ATAR Rank is Not the Only Pathway Into University

Catholic Communications, Sydney Archdiocese,
2 Feb 2016

University of Notre Dame Australia - Sydney Campus

With university admissions processes and information sessions drawing to a close the debate on the suitability or otherwise of the ATAR rank as a selection means for university education is once again going another round.

The ATAR helps universities rank applicants for selection into their courses.

It is not a mark but indicates a student's position relative to all the students who started high school with them in Year 7.

However many students  believe, or have been led to believe, that their ATAR will either open or close the door on their preferred university course - or university at all.

Not the case. So maybe it is time to shop around.

Since establishment, Notre Dame has independently adopted its own unique and personalised admissions model that utilises a matrix of factors to help the university assess the suitability of an applicant for study in any particular degree.

It is a question of looking at the ATAR plus a number of other key indicators where Notre Dame considers the whole person on an individual basis as part of the selection process.

At Notre Dame, prospective students apply directly to the University for admission. The University seeks to enrol students who wish to make a special contribution to society by using a comprehensive admissions process that goes beyond the use of a single score and uniquely features an interview for every qualifying applicant.

ATAR not the only indicator for admission to Notre Dame

Entry to Notre Dame is based upon consideration of a number of factors. These include personal qualities, motivation to study and academic potential; contribution to school, Church or community life; academic record: (Year 11 and 12 results); an interview with a member of the academic staff, and  a personal statement.

"Notre Dame has never selected students on an 'ATAR-only' basis; we've always asked for evidence of personal motivation, professional suitability, community contribution - and then tested all this at interview," Professor Hayden Ramsay, Notre Dame's Senior Deputy Vice Chancellor, Sydney Campus, said ahead of the university's Final Round Info Session next Tuesday from 6pm.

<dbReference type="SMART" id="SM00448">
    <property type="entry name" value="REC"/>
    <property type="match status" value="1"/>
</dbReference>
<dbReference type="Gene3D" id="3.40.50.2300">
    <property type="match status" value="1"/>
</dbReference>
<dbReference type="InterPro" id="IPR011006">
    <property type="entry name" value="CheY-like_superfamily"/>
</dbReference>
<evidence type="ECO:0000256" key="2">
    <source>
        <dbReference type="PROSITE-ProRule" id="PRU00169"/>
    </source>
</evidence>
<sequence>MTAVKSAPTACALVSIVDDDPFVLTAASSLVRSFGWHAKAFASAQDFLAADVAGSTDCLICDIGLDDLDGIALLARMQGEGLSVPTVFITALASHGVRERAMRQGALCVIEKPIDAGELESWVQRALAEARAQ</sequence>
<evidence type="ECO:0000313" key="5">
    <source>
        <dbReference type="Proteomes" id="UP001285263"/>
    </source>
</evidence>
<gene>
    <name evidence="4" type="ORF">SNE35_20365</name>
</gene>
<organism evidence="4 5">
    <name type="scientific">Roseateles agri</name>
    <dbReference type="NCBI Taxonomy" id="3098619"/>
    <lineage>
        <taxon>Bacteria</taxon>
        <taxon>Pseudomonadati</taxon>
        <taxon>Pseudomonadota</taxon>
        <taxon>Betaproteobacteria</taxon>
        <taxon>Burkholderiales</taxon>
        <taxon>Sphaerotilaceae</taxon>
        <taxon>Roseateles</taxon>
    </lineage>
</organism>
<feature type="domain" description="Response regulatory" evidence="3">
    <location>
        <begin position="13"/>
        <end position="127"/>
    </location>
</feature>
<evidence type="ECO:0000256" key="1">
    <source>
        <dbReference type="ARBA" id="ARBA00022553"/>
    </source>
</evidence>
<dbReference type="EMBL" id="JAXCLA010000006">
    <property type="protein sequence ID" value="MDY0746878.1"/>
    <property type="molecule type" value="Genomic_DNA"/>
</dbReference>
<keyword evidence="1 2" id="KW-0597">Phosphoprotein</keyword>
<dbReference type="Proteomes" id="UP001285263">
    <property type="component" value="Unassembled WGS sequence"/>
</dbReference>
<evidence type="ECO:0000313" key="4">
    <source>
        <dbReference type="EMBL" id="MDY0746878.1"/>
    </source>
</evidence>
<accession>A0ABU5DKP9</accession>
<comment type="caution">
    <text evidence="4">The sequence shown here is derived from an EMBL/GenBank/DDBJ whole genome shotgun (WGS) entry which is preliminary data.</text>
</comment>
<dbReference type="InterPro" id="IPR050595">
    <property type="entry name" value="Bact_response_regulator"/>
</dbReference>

"Our admissions process drills down into HSC bands rather than accept the blunt instrument of an ATAR ranking. Our person-centred approach values individual potential and not comparative ranking. Together with our famed community-based education, superb graduate employability statistics and smaller class sizes, our admissions philosophy unearths the real facts about applicants' potential.

"After years of success, the Notre Dame approach is increasingly vindicated by media comment and sector expectation. Notre Dame is leading from the front with its unique whole-person selection model."

During the interview students also have the opportunity to ask questions concerning their chosen course, and the University as a whole. It is also about discussing their interest and motivation to study and the potential needs while at university.  It is also an opportunity to talk about school performance, extracurricular activities, social family impacts, working and importantly course advice, counselling and alternate pathways.

Vice Chancellor Sydney Campus, Prof Hayden Ramsay introducing Archbishop Anthony Fisher OP at a guest lecture last year

At the information evening next week, Notre Dame's unique admissions process allows prospective students to apply directly. This means students can complete the entire application to enrolment process on the evening (excluding Nursing) and leave with a university offer. They can  receive their student ID card and be ready to attend Orientation Week commencing Monday 15 February 2016.

"Student advisors and academic staff will be on hand to assist prospective students with their course interests as well as provide advice on alternative pathways into studies at Notre Dame," Mrs Anne-Maree McCarthy, Manager, Admissions & Prospective Students Office, said.

The new Quality Indicators for Learning and Teaching (QILT) website, reveals that Notre Dame is in the top two universities nationally for 'Overall Quality of Educational Experience' ( The University also has the highest results in teaching quality, learner engagement and student support, as rated by current undergraduate students. The University is also the highest in the 'Graduate Employment Rate' category in Sydney with a full-time graduate employment rate of 82 per cent, well above the national average of 68 per cent.

So if the numbers don't necessarily  stack up, it  is not necessarily the end of your tertiary education before it starts.